Texas health insurance may experience new challenges if two proposed mergers between major health insurance companies go through.
Humana and Aetna are planning a $37 billion merger and Anthem is in the process of acquiring Cigna for $54 billion. If the deals go through, it would reduce the industry from five major competitors to only three: an Anthem-Cigna entity, an Aetna-Humana entity, and UnitedHealth Group. Each of these companies would generate revenue of more than $100 billion per year if the mergers happen.
The proposed mergers are currently being sued by The Department of Justice (DOJ) and attorneys general in multiple states. The DOJ says the deals violate antitrust laws and would lead to higher healthcare costs for Americans.
The DOJ alleges the Humana-Aetna merger “would lead to higher health-insurance prices, reduced benefits, less innovation, and worse service for over a million Americans” and refers to the acquisition of Cigna by Anthem as the “largest merger in the history of the health insurance industry.”
U.S. Attorney General Loretta Lynch also explained the lawsuit at a news conference, saying:
“If allowed to proceed, these mergers would fundamentally reshape the health insurance industry. They would leave much of the multitrillion-dollar health insurance industry in the hands of three mammoth insurance companies, drastically constricting competition in a number of key markets that tens of millions of Americans rely on to receive health care.
“Among other consequences, the number of health insurance options available to nationwide employers would shrink … Two of the largest and fastest growing providers of Medicare Advantage plans, which millions of seniors rely on for crucial medical coverage, would combine into just one. And competition would be substantially reduced for hundreds of thousands of families and individuals who buy insurance on public health exchanges established under the Affordable Care Act.”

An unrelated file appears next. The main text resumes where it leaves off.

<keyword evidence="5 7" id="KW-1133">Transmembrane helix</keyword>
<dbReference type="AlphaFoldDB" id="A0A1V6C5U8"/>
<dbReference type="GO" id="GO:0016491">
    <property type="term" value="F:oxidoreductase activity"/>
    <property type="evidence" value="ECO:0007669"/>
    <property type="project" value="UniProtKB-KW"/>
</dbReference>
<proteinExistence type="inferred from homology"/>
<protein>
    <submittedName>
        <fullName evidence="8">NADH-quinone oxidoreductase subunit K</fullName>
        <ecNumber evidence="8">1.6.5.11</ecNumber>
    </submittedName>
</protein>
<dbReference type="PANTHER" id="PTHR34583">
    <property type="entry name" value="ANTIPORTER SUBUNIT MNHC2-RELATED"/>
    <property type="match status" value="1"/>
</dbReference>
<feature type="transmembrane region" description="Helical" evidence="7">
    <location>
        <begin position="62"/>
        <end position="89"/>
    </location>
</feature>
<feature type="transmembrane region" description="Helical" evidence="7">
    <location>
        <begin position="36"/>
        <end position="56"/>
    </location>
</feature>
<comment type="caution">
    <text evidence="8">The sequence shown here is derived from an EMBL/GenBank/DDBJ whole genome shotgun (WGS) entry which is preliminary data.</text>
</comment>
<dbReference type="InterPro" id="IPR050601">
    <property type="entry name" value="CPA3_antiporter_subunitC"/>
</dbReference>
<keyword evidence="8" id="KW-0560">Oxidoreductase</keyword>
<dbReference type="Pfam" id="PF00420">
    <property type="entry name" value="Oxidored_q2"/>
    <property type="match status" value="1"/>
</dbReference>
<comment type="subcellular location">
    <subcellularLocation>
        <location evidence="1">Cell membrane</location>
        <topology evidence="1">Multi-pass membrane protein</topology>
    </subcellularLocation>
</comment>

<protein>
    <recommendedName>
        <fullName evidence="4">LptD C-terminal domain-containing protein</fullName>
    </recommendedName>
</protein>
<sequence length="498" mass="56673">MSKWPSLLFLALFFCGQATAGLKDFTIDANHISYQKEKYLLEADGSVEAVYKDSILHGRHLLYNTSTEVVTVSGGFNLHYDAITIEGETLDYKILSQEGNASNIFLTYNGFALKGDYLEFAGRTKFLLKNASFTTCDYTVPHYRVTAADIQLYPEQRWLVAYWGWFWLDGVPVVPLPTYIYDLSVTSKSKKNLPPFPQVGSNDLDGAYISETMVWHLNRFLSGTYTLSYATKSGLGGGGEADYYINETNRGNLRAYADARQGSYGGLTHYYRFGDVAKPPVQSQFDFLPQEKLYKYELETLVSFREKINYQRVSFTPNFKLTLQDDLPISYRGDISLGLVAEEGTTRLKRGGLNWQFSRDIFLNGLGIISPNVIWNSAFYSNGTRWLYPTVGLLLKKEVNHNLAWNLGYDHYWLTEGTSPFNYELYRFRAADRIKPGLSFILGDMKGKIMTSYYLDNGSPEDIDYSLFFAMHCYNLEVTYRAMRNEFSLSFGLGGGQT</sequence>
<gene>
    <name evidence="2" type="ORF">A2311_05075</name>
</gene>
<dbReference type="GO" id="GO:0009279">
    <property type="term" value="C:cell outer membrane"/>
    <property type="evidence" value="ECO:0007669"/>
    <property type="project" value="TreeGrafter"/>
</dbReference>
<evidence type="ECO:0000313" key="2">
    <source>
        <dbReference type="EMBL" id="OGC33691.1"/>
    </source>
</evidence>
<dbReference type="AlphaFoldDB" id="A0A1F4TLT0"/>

How the Mergers Would Impact Texas Health Insurance
The mergers could potentially have an impact on Texas health insurance. All Texas health insurance carriers are already proposing premium increases on the Obamacare exchange for 2017, including Aetna (+15.19%), Cigna (+23.5%), and Humana (+43.35%).
These proposed rate increases could potentially go up even more if the mergers are approved. For example, Humana is currently requesting an increase of over 43% for 2017, while Aetna is proposing much less than that with an increase of 15%. If the merger decides to go along with Humana’s rate increase, those who were on the Aetna’s insurance plan will see prices significantly jump.
It’s important to note, however, that these rates are just being proposed at this time and have not yet been approved by state and federal regulators. Plans will need to evaluate market conditions and regulatory approvals before a decision is made.
UnitedHealthcare is planning to leave the exchange in Texas by the end of this year. The company’s exit will also affect the following Texas health insurance companies:
- All Savers Insurance Company: 128,055 members
- UnitedHealthcare Life Insurance Company: 28,611 members
- UnitedHealthcare Insurance Company: current member count not available, small group products for UnitedHealthcare Insurance Company will still be available off-exchange in 2017
Along with insurance rates on the Texas Obamacare exchange, the mergers will also impact employer-provided commercial health insurance plans in the state. Overall, there will be less competition, which could result in higher prices for employers.
Will the Mergers Fight the Lawsuits? Time Will Tell
Clearly, the two mergers may have an impact on Texas health insurance. The companies involved in the mergers are currently deciding how to proceed in light of the lawsuits. Aetna and Humana said they plan to “vigorously defend the companies’ pending merger.” Cigna released a statement saying they are currently evaluating their options in response to the suit.
According to Bloomberg, if the companies decide to fight the lawsuits, it could take months before an official legal decision is made.